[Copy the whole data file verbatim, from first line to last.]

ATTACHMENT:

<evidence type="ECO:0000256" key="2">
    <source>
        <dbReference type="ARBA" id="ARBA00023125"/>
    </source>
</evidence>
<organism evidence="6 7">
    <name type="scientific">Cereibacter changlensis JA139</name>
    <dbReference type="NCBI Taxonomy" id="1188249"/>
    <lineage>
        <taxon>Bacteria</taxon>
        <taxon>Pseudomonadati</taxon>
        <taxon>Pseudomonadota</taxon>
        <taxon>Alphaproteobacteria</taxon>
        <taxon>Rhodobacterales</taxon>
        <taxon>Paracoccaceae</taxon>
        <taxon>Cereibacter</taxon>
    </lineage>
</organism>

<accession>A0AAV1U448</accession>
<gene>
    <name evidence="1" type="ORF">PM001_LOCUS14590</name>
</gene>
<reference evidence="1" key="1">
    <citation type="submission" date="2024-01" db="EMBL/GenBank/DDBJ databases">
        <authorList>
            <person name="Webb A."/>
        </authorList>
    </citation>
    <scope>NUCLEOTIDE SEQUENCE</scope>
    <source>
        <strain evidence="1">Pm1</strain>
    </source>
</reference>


<evidence type="ECO:0000256" key="2">
    <source>
        <dbReference type="ARBA" id="ARBA00023125"/>
    </source>
</evidence>
<organism evidence="6 7">
    <name type="scientific">Cereibacter changlensis JA139</name>
    <dbReference type="NCBI Taxonomy" id="1188249"/>
    <lineage>
        <taxon>Bacteria</taxon>
        <taxon>Pseudomonadati</taxon>
        <taxon>Pseudomonadota</taxon>
        <taxon>Alphaproteobacteria</taxon>
        <taxon>Rhodobacterales</taxon>
        <taxon>Paracoccaceae</taxon>
        <taxon>Cereibacter</taxon>
    </lineage>
</organism>

<accession>A0AAV1U448</accession>
<gene>
    <name evidence="1" type="ORF">PM001_LOCUS14590</name>
</gene>
<reference evidence="1" key="1">
    <citation type="submission" date="2024-01" db="EMBL/GenBank/DDBJ databases">
        <authorList>
            <person name="Webb A."/>
        </authorList>
    </citation>
    <scope>NUCLEOTIDE SEQUENCE</scope>
    <source>
        <strain evidence="1">Pm1</strain>
    </source>
</reference>